The Speaker (Hon. Ted Arnott): Ms. Khanjin has moved that, pursuant to standing order 7(c), the House shall continue to meet past the ordinary hour of adjournment until midnight on the following dates: Wednesday, November 3, 2021; Thursday, November 4, 2021—

Interjection: Dispense.

The Speaker (Hon. Ted Arnott): Dispense? Dispense.

Is it the pleasure of the House that the motion carry? I heard some noes.

All those in favour of the motion will please say “aye.”

All those opposed will please say “nay.”

In my opinion, the ayes have it.

Mr. John Vanthof: On division.

The Speaker (Hon. Ted Arnott): On division.

Motion agreed to.


Abortion images

Mr. Terence Kernaghan: It gives me great pleasure to present these petitions on behalf of the Viewer Discretion Legislation Coalition, and especially their rapid response team, who travelled to London, Toronto, Kitchener, Ottawa, Hamilton, Sudbury, Thorold, Brampton, North York, Ajax, Sarnia and Mississauga to collect the signatures on this petition.

It’s entitled “Call on the Legislative Assembly of Ontario to Block Disturbing Anti-Abortion Images.”

It reads:

“To the Legislative Assembly of Ontario:

“Whereas an anti-abortion group, the Canadian Centre for Bio-Ethical Reform, is distributing unwanted flyers to people’s homes and displaying placards on major streets in London featuring horrifying and graphic images of aborted fetuses;

“Whereas regularly displaying graphic images on our streets and in our homes is traumatizing, difficult and misleading for women, children, and other vulnerable members of the community;

“Whereas the display of these images at crowded intersections creates a hazard and distraction to drivers, cyclists, and pedestrians;

“Therefore we, the undersigned, petition the Legislative Assembly as follows:

“To support calls for an injunction based on the need to prevent a public nuisance, and should it not be possible to proceed with an injunction, to develop and bring forward legislation to prohibit the use of such graphic and disturbing images on flyers dropped in people’s mailboxes or exhibited on placards used in the street.”

I fully support this petition, will affix my signature and give it to page Fraser to deliver to the Clerks.

Land use planning

Ms. Effie J. Triantafilopoulos: I have a petition from my community in Oakville North–Burlington.

“To the Legislative Assembly of Ontario:

“We, the undersigned, petition the Legislative Assembly as follows:

“Whereas the Millcroft golf course represents more than 60% of the community’s overall green space, is home to many species of wildlife (some endangered), and acts as a flood management system; and

“Whereas there is currently a proposal to re-zone the golf course for residential development;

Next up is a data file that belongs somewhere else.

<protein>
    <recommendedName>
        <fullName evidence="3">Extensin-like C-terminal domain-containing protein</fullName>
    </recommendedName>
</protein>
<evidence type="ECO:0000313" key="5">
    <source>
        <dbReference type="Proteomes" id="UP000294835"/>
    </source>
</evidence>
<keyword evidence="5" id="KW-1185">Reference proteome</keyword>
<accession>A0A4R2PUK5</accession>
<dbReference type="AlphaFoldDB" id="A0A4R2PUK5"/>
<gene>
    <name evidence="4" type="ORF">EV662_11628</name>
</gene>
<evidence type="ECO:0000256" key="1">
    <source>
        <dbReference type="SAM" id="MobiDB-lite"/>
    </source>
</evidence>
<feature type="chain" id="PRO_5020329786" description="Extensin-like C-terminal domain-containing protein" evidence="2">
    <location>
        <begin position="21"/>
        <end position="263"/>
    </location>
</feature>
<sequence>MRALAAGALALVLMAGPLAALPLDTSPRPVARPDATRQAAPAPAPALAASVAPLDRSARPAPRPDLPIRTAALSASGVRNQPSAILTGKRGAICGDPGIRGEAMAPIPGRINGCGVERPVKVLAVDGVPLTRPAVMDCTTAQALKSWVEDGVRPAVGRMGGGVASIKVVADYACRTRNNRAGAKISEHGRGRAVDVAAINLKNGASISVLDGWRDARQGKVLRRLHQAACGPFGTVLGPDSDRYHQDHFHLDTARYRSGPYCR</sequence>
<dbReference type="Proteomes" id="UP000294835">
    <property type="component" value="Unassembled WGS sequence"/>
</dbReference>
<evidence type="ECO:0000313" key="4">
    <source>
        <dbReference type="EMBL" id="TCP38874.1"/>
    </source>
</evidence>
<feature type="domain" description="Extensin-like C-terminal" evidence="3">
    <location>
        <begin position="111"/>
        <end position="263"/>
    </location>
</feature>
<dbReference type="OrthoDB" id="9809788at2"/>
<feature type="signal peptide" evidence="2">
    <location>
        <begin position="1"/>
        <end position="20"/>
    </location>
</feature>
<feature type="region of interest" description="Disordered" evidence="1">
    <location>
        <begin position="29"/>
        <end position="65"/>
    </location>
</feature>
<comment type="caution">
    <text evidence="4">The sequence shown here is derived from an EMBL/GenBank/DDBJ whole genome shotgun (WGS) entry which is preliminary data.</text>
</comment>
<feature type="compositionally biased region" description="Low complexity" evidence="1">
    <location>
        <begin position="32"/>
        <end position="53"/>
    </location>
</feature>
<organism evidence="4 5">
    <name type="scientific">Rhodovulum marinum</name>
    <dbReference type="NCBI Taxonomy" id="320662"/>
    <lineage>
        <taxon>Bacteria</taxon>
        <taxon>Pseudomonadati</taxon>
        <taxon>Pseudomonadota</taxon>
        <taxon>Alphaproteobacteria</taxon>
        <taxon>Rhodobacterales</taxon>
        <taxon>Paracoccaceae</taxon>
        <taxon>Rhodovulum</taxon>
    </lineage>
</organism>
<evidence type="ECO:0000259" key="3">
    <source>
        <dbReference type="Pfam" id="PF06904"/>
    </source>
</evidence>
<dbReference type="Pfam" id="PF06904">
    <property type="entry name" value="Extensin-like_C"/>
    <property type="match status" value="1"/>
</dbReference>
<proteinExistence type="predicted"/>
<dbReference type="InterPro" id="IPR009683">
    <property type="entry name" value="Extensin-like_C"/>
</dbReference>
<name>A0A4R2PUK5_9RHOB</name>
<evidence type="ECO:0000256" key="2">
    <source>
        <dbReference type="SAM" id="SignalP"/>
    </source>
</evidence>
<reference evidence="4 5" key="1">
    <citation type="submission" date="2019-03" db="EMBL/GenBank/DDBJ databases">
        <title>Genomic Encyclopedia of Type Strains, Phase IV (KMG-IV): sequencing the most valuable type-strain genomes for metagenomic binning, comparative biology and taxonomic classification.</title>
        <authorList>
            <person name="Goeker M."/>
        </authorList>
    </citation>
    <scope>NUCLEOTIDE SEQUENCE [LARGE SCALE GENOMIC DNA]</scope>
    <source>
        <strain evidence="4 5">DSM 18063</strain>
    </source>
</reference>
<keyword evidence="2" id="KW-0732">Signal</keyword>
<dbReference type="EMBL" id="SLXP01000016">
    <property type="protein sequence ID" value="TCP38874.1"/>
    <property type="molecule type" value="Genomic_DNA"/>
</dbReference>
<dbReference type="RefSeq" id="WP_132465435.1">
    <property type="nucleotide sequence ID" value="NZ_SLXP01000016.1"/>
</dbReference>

“We call on the city of Burlington, the region of Halton and the province of Ontario to work together to preserve the Millcroft golf course lands as green space for the people of the community and beyond.”

I approve this petition and affix my signature.

Laurentian University

Mme France Gélinas: I would like to thank Jim Gordon, who used to be mayor of my city—he also used to be an MPP here in this House, a representative of the Conservative Party—who wants me to read these petitions. It goes as follows:

“Whereas Laurentian University has announced, on April 12, 2021, a debt restructuring exercise comprised of the abolition of 69 programs (28 of which in French), the dismantling of the Laurentian federation, and the firing of more than 100 faculty members; and that these actions will have devastating local, economic and human repercussions on the francophone community of northern Ontario;


“Whereas the Franco-Ontarian community has demanded French-language post-secondary institutions since the 1960s, and that the demonstrations held on December 1, 2018, have shown this community’s commitment and desire to have post-secondary institutions managed by, for, and with the francophone community;

“Whereas on March 12, 2021, the University of Sudbury and the Assemblée de la francophonie de l’Ontario announced their intention to transform the University of Sudbury into a French-language secular university;

They “petition the Legislative Assembly” as follows:

“Ensure forthwith the repatriation of all programs and courses offered in French and the transfer of all material, physical and human resources ... associated with the delivery of French-language services and francophone programs at Laurentian University, available and offered as of April 9, 2021, to the University of Sudbury;